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Fanfare Magazine: 44:2 (11-12/2020) 
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Harmonia Mundi

Code-barres / Barcode : 3149020940730


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Reviewer: J. F. Weber

For this spectacular recording, the Ora Singers commissioned James MacMillan to compose a companion piece to Spem in alium, the celebrated 40-part motet of Thomas Tallis. MacMillan chose just the right text, Vidi aquam, the antiphon for the sprinkling of holy water before high Mass on Sunday in Eastertide (it replaces the more familiar Asperges me used during the rest of the year). Not surprisingly, he used Tallis’s scoring for eight five-part choirs, adopting Tallis’s plan of using the voices sparingly, adding voices successively, and saving all 40 voices for climaxes. Just as Tallis produced a bone-chilling change of harmony toward the end at the crucial word “Respice,” MacMillan makes his first outburst at the first “alleluia,” then in the second half of the text treats the crucial “Et omnes” similarly, going on to build up the concluding alleluias with an unexpected harmonic shift at the end. It is a brilliant work, combining a sense of Tudor polyphony with modern textures, from Britain’s leading contemporary composer of sacred music.

The two matching works frame a group of 13 other pieces, all from the 16th century except for two brief chant antiphons. Two other Tallis selections are In jejunio et fletu and Derelinquit impius, while William Byrd gives us Domine, salva nos and Fac cum servo tuo. Three other composers were foreign-born but long resident in England. The Italian diplomat-musician Alfonso Ferrabosco the elder is represented by In monte Oliveti, Decantabat populus Israel, and Judica me Domine. The Fleming Derrick Gerarde (c. 1540–1580), heard here in O souverain Pasteur and Tua est potentia, served the earl of Arundel at Nonsuch palace in London, which he had bought from Queen Mary in 1556, then completing the unfinished structure. He has been heard on records earlier in Dulces exuviae (Fanfare 26:1), where an alternate first name (Theodoricus) was given on the CD, and twice in Sive vigilem (39:1 and 39:5). An older Fleming, Philip van Wilder, who served at Henry VIII’s court, is heard in Pater noster and Vidi civitatem; the former was heard recently from Gallicantus (41:1). The Flemish-born composers offer an audible contrast to the Tudor sound.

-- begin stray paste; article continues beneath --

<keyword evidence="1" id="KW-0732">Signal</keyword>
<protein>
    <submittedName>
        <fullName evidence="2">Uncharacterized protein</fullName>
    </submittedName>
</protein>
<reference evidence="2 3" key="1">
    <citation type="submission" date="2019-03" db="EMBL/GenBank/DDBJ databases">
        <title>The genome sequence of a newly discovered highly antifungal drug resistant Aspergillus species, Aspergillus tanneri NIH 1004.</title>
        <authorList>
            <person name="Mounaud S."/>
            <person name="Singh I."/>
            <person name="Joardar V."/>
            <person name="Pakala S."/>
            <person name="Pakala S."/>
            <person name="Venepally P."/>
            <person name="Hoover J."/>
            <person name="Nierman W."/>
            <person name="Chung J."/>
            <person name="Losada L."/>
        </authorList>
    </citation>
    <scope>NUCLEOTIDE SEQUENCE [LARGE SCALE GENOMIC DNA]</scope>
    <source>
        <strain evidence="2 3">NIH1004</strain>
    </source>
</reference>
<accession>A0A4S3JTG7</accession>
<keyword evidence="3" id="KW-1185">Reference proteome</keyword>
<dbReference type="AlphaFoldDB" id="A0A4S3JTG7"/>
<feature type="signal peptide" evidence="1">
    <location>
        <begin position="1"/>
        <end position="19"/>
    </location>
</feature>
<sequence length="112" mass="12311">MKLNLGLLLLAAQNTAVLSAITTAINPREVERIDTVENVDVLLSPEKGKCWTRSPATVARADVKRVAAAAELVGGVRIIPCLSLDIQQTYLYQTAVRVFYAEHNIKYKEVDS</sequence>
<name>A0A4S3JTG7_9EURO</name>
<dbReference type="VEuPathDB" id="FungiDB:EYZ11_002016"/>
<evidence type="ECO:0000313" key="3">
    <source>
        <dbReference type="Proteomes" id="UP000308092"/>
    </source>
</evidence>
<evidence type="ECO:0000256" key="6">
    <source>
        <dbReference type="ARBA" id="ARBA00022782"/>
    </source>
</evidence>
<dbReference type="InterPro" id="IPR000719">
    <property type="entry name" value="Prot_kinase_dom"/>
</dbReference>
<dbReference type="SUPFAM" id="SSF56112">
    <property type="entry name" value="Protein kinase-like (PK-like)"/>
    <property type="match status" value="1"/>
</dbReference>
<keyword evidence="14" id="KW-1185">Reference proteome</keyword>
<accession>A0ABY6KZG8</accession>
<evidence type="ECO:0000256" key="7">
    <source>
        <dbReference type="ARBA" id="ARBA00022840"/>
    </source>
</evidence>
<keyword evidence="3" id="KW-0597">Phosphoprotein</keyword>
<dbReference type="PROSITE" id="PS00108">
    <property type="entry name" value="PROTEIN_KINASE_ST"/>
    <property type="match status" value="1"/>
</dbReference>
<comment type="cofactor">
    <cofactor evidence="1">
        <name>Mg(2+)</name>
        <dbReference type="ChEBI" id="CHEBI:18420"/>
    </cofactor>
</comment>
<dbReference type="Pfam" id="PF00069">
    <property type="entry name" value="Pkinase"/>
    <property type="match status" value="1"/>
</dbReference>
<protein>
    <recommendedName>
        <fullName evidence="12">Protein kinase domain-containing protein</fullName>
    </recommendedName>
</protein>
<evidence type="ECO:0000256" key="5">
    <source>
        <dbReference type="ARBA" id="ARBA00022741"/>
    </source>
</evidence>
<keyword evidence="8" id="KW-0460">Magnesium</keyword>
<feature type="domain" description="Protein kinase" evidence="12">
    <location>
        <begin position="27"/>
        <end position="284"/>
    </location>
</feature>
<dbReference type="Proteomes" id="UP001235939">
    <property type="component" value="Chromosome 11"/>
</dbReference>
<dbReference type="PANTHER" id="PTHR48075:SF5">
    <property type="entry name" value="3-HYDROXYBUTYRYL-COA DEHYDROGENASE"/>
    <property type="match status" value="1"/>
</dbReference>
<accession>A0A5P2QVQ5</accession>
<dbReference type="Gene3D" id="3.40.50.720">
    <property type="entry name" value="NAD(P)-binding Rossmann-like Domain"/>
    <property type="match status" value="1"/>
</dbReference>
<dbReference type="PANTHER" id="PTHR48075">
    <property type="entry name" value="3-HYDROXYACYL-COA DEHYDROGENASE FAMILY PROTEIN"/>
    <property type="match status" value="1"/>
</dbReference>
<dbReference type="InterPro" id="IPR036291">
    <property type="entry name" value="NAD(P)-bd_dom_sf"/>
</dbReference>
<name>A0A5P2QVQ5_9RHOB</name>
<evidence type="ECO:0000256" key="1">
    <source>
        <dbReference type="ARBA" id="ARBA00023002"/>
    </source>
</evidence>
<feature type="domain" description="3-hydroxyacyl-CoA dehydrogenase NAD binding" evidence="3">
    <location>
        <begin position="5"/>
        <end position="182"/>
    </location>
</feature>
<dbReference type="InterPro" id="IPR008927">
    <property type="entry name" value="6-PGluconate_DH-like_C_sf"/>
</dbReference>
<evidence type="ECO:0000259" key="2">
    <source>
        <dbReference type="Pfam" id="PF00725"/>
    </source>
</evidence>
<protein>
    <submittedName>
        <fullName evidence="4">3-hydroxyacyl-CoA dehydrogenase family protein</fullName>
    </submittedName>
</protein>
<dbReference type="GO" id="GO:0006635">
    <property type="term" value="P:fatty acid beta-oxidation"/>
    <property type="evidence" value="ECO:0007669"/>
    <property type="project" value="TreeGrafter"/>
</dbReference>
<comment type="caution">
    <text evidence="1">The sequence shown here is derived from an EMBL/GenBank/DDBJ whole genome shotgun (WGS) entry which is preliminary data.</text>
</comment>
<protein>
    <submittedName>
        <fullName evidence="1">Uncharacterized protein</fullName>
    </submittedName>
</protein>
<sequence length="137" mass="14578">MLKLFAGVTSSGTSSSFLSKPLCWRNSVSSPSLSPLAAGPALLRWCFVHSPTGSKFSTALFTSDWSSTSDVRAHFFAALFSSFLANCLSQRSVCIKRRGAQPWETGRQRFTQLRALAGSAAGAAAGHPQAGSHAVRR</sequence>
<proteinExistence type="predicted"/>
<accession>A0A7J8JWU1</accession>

We have already had other 40-part works that framed a program with the Tallis masterpiece. The most obvious coupling is the only extant version of Tallis’s motet Sing and glorify. The lost Latin text had to be fitted to the music that survived with the contrafact text, presumably a simple task until Hugh Keyte found he could improve on previous efforts. Harry Christophers bookended his Music for Monarchs and Magnates (Coro 16016) with the two versions of Tallis in spectacular surround sound (not reviewed here). Paul Van Nevel framed a polychoral program (19:4) with Tallis and Striggio’s Ecce beatam lucem, thought to be the motivation for Tallis until the real model, Striggio’s Mass, was discovered (35:1). Antony Pitts composed XL, set to the beginning of Psalm 39 (40), chosen for its numerical place in the Hebrew Bible and named, as Superbowl fans will recognize, for the number of voices; Simon Halsey framed a collection of massive choral works with Tallis and Pitts in stunning surround sound (29:6). To me, MacMillan has given us the best foil for the sound of Spem in alium yet. I only regret that it wasn’t issued in surround sound, as the Christophers and Halsey discs were (Van Nevel later remade the Tallis, 30:5, with other polychoral works in surround sound). The stereo sound doesn’t give the spatial effect that I have heard on other stereo recordings played on my surround system. But if the music is paramount, this new disc wins out for the best coupling.

The accompanying DVD is not mentioned in the booklet except for a description on the back cover. It consists of four parts: an account of the recording, complete performances of the two main works, and Digby’s enlightening interview with MacMillan. The video adds to an appreciation of the two 40-voice works, and the array of microphones suggests that they were recorded in surround sound. That impression is strengthened by the availability of each selection on download in ordinary and binaural versions, whatever that distinction may mean.

I don’t know why this is only the second of six Ora CDs reviewed here, since the first (40:4) got such close attention. Like this disc, that collection of pieces was framed by a pair of works old and new: Allegri’s celebrated setting of Psalm 50 (51) and a new setting of the text by the same James MacMillan. Digby has chosen an eminent composer in commissioning a motet to match Tallis’s. Of the 27 recordings of Spem in alium by my count, five of them in Super Audio, this one coupled with MacMillan’s motet is unique. Do compare it with the others mentioned, but then return here to listen to Vidi aquam again and again.


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